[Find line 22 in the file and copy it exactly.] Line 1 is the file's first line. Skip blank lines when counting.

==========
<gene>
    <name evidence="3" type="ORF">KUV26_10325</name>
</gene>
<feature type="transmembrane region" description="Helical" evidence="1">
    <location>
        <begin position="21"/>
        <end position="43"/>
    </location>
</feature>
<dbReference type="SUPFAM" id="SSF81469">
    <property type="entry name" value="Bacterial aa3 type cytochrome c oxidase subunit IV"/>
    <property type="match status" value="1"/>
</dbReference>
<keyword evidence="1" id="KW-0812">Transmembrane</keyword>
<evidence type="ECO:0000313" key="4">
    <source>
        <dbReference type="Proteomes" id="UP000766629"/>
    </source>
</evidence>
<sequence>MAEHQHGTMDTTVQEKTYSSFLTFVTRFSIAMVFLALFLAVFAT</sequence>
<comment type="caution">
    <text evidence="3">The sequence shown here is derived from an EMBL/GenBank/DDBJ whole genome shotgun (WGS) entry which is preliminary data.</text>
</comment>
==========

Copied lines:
    <text evidence="3">The sequence shown here is derived from an EMBL/GenBank/DDBJ whole genome shotgun (WGS) entry which is preliminary data.</text>